High-normal SBP has been reported as associated with incident AF,14,15 and after further adjustment, systolic hypertension was still associated with incident AF,14 which is compatible with the present findings.11 In another report, SBP and PP were positively associated with AF,16 but when DBP was added to the model, only PP was associated with AF. In our present investigation, after further adjustment for SBP, the association between PP and AF was attenuated. Prospective studies in Japan have shown that, among the various types of BP, SBP is the most important predictor of CVD, and PP less important, even when older people are included.17
In the present study, the association between hypertension and AF was weaker in women than in men (Tables S2,S3) because of the lower incidence of AF in women, the shorter period of hypertension exposure in women due to postmenopausal effects, and the high prevalence of overestimated BP in women because of the high prevalence of “white coat” hypertension in women.
Overweight18 and obesity18–20 were associated with incident AF in previous cohort studies, and our findings are compatible with those associations. We could not calculate the association between obesity and the risk of AF, because of the very small number of obese participants (1.6%). The pathogenesis of overweight/obesity is related to increasing BP21 and the sympathetic nervous system,22 and it involves metabolic dysregulation.23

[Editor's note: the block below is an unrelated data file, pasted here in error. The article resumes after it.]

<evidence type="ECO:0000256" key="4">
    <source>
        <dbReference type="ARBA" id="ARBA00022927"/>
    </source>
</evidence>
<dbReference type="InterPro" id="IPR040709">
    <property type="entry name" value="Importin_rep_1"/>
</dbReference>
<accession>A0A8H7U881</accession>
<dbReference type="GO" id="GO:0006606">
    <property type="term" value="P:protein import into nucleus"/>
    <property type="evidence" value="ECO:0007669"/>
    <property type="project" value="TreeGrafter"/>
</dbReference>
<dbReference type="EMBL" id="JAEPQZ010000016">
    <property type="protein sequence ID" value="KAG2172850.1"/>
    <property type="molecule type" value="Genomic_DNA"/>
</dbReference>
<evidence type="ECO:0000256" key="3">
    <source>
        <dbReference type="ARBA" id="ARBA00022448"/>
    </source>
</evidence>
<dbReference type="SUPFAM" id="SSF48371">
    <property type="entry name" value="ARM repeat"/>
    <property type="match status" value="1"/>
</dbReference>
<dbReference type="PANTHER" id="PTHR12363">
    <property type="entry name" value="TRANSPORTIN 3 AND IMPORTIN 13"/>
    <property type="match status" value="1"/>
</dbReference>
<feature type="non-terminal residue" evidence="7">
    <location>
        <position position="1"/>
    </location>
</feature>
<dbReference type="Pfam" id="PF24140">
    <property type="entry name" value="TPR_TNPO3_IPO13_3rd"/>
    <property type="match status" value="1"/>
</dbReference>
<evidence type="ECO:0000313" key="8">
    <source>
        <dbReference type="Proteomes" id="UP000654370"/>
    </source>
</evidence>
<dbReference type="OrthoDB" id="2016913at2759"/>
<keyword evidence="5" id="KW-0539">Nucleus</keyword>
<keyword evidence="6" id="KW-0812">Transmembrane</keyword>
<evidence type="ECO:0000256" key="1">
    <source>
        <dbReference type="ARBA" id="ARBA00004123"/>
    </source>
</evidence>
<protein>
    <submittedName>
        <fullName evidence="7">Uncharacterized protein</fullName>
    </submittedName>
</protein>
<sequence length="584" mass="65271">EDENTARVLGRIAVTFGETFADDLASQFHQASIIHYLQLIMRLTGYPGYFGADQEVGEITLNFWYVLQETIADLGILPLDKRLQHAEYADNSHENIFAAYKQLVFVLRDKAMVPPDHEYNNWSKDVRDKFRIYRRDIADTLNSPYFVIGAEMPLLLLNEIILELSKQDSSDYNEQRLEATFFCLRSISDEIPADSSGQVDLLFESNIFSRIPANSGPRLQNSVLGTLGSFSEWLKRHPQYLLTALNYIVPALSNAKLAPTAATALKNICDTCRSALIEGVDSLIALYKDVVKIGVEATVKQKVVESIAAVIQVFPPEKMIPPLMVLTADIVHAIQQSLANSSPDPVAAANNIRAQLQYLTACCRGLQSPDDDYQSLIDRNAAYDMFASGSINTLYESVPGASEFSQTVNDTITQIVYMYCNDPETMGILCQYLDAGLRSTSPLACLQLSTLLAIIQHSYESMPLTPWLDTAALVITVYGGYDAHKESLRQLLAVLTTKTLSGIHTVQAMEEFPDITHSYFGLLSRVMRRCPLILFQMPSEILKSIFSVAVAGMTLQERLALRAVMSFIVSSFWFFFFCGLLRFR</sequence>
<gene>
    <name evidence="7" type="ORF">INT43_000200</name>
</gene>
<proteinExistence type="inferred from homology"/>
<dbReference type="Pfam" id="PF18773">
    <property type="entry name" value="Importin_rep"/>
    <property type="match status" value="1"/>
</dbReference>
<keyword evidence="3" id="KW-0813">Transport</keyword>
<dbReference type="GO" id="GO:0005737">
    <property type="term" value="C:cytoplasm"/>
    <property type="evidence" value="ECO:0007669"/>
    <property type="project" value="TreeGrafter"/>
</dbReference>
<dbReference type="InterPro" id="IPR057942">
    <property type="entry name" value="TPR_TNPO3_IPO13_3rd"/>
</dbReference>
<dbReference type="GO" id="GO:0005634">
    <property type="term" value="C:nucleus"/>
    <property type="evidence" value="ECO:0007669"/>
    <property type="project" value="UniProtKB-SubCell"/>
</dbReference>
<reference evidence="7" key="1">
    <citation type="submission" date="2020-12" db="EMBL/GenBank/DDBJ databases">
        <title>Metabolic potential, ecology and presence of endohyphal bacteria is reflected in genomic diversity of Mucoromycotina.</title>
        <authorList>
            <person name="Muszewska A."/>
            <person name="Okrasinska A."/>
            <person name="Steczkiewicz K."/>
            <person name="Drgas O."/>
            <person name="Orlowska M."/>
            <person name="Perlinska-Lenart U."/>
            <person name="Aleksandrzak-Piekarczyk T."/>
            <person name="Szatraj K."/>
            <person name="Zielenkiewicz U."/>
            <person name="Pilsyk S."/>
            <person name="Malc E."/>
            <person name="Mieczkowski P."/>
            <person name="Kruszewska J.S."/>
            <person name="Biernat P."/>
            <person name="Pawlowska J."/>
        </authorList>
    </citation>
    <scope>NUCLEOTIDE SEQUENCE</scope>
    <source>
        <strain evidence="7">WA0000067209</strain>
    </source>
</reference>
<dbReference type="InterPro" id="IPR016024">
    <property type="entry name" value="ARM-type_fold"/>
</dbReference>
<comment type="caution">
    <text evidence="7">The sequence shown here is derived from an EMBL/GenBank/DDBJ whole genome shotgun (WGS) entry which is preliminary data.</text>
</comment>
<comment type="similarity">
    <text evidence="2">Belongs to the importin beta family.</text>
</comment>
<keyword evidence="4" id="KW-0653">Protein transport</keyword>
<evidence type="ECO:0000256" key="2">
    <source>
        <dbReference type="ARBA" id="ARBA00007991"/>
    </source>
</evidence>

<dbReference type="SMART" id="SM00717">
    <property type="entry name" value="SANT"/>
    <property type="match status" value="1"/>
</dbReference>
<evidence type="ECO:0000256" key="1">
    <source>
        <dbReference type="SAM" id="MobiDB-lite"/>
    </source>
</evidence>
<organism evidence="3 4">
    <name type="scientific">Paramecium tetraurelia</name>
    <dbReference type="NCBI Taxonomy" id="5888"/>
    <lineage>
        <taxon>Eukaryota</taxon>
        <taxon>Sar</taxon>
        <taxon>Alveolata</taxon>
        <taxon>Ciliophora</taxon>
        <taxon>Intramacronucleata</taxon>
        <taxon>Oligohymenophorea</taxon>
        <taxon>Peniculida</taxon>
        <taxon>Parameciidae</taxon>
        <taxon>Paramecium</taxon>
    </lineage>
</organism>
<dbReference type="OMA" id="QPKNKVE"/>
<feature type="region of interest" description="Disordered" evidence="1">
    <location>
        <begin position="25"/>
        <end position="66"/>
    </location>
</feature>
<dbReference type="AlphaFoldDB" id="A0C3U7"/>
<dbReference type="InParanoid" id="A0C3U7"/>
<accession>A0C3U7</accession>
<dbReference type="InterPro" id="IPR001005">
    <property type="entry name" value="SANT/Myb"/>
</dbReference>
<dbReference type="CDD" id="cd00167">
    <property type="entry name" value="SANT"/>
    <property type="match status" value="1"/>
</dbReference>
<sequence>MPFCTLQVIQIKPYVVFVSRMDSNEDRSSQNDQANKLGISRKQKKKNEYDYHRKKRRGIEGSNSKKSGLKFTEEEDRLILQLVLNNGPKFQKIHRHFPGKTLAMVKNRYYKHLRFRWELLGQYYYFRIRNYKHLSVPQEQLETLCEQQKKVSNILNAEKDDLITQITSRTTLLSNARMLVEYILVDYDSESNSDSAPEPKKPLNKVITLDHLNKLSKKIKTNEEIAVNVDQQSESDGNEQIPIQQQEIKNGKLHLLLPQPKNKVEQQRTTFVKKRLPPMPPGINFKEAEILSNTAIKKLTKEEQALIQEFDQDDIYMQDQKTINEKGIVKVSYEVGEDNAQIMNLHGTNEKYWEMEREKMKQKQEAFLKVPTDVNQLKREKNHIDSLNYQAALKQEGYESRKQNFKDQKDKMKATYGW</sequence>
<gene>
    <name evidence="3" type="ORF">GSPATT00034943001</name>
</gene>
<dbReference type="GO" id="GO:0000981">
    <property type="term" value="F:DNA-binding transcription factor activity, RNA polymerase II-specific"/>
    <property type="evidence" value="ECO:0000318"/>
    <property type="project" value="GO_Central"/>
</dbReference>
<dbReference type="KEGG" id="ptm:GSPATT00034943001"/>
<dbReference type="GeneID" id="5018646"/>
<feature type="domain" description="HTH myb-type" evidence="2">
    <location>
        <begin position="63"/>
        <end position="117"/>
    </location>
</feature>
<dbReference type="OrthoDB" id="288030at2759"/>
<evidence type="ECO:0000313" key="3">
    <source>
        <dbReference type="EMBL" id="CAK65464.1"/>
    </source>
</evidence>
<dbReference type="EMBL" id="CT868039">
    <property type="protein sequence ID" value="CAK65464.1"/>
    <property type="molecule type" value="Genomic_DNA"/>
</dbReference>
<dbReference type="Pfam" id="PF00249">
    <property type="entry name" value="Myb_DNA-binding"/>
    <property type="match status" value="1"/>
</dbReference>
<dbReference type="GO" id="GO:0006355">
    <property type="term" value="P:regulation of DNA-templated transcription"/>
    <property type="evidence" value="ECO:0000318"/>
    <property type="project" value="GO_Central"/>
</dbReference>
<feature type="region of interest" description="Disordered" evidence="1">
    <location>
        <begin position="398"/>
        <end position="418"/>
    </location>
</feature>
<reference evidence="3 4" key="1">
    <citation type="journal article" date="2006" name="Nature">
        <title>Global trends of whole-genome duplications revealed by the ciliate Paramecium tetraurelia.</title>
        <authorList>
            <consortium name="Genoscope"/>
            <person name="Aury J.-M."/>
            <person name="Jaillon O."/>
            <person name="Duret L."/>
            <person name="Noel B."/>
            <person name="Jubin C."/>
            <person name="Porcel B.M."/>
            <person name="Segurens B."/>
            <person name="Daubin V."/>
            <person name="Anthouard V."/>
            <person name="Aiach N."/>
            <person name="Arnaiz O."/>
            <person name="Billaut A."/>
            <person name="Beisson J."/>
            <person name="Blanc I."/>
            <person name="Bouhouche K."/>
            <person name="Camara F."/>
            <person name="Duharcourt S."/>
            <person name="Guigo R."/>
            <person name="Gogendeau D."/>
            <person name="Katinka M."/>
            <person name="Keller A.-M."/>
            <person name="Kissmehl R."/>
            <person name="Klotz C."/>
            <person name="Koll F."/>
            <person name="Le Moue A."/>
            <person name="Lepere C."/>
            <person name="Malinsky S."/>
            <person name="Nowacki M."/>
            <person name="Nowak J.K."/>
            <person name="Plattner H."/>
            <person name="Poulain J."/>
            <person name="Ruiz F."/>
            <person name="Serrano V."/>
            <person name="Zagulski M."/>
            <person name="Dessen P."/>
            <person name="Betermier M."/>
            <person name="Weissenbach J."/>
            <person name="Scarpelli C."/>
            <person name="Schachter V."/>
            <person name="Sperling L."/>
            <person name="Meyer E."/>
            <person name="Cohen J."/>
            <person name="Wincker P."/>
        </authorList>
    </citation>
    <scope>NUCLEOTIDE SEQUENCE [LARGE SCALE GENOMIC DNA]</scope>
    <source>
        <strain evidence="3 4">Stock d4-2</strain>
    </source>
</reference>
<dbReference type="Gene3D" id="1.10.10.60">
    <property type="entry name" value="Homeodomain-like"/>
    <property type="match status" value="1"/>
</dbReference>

Smoking is a modifiable risk factor for AF.24,25 A recent meta-analysis revealed that current smokers (relative risk=1.39; 95% CI, 1.11–1.75) and former smokers (1.16; 1.00–1.36) had an increased risk of AF compared with never-smokers.26 The nicotine content of cigarettes increases the heart rate, BP,27 and plasma catecholamine levels28 and acts a potent inhibitor of cardiac A-type K+ channels. This action contributes to the ability of nicotine to affect cardiac electrophysiology and induce arrhythmia,29 which chronically contributes to the development of atrial fibrosis and atrial arrhythmias.30 Our present analyses demonstrated that current smoking was a risk factor for AF. The AF risk from smoking was stronger in women than in men, and the CVD risk presented by smoking was also greater in women than in men. Here we observed that the risk of smoking in men was attenuated, partly because during the follow-up approximately half of the smokers gave up smoking (data not shown) because of a smoking cessation promotion in Japan, but we kept smoking as a component of the AF risk score because it was significant in the overall analysis and there is still a very high prevalence of smoking in Asia.